“I’m a control freak,” says fashion icon Rick Owens of the inspiration that led him to design furniture with his wife Michèle Lamy. “I wanted to control the environment around me aesthetically.” Their first collection showed in Paris in 2007, where its dark, minimal aesthetic was proclaimed an extension of Owens’ subversive style, but is more explicitly a creative by-product of his relationship with Lamy – the pieces were initially conceived for their own personal space. Together they conjure sculptural forms carved from materials such as basalt, petrified wood and alabaster, and will unveil new limited-edition collectables (priced from €38,000) at Glade, an exhibition at London’s Carpenters Workshop Gallery, which opens this week until October 25.
The gallery will set the stage for their original aluminium Prong stool, which will be shown beside new versions in which fireworks have been used to melt and corrode the surface. Two large-scale couches consisting of individual units are made from plywood and wool army blankets, displayed alongside sculptural crowns, intended as headpieces. The name “glade” references the womb-like, protective state that Owens and Lamy wanted to convey but, as in previous work, the pieces are also strikingly brutalist – conceived with geometric shapes, clean lines and muted hues. “I think my schtick is that I’m a Californian who has come to Europe with a fascination for its complexity and cultural layers, and I’ve taken a Californian-American eye and simplified it into a kind of cartoon,” he says. “What I do is completely respectful. It’s not intended to be ironic, but is, perhaps, just the way I process the aesthetic. I love that it’s kind of reductivist and theatrical at the same time.”
Owens’ first furniture designs were created for his Los Angeles apartment. This continued when he and Lamy moved to Paris, where they sought out highly skilled artisans to bring their ideas alive. “We started designing what we felt we needed and that’s gone on throughout our relationship – it’s one of the ways we play in our lives,” he says. “It’s a fun competition between us – our personal little game.” The creations are branded under the Rick Owens label but Lamy’s input is considerable. This is her baby. “I’ve always said the creative process is 10 per cent inspiration and 90 per cent talent,” Owens says. “I don’t flatter myself that I’m the most creative person, but I’ve been lucky enough to surround myself with the most talented people.”
Lamy, he admits, is the only person he trusts to oversee the project. “It’s never a one-sided conversation with Michèle,” he adds. “Her execution is a big part of it. It’s a labour of love for us. The fact that it’s something we can now sell is just a side effect.”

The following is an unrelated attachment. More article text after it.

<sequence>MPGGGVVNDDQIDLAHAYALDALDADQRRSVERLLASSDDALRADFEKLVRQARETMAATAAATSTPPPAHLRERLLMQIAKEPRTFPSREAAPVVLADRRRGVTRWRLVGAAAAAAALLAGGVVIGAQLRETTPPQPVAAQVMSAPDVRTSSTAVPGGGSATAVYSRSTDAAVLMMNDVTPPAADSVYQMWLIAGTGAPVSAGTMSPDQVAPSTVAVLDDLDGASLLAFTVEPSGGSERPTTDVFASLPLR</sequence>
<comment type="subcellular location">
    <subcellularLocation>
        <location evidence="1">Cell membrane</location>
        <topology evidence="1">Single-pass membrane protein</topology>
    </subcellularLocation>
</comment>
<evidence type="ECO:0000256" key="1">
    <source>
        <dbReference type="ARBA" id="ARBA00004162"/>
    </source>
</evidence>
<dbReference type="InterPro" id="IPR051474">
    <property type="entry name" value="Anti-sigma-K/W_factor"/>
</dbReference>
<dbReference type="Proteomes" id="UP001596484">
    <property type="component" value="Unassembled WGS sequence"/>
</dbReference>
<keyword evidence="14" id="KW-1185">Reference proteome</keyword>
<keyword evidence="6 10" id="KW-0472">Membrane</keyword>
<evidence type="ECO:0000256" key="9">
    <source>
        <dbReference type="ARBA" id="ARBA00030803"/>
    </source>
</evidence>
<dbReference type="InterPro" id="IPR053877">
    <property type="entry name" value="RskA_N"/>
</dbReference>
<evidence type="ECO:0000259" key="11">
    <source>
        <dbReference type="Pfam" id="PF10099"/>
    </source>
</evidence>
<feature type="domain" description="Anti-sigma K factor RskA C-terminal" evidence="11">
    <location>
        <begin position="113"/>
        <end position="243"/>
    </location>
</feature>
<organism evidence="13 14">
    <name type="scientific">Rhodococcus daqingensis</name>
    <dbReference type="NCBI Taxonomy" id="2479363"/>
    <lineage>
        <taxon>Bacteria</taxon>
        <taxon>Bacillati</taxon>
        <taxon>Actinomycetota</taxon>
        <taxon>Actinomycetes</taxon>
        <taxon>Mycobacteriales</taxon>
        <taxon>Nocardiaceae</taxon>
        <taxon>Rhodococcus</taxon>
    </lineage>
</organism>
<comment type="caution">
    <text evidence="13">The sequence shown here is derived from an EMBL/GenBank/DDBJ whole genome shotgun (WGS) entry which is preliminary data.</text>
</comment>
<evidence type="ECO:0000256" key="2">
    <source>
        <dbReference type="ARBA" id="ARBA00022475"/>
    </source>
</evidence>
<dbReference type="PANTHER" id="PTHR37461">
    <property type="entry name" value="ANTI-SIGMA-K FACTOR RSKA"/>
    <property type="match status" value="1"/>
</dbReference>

Their furniture is heavy, solid, sculptural and gargantuan in scale. “Michèle and I appreciate a larger-than-life life,” Owens quips when asked about their proportions. “I’ve always loved art deco and gothic furniture, but all of it’s just shockingly small. At the end of the day, I think I just enjoy a grand gesture.” He talks about the proliferation of “sensible stuff” in homes – the furniture that can be moved from apartment to apartment or constructed from a box. “There’s enough of that. I wanted this to be the equivalent of a Richard Serra monument. I want it to outlast us all,” he says. “That’s the point for me. I think any creative gesture is a bid for immortality. You’re trying to leave your mark on the world, to be remembered for saying something. There’s no way of avoiding that. It’s primal – it’s ego, but to be fair, it’s also about communicating with your environment and engaging with a generation.”
Owens and Lamy have made their mark given that their pieces have been exhibited at galleries (such as LA’s MOCA) and influential fairs like Design Miami/Basel and Frieze New York. But would he describe it as furniture or art? “I’ve always shied away from the art label. I don’t know if I will ever be comfortable with saying that what I do is art,” he says. “It’s not really modesty, but more that’s there’s some kind of spiritual element to it that I don’t feel I qualify for or that I have the authority to claim. But, you know, when I look back on everything that I have made in my life – when I look back at that story, I might call that a work of art.”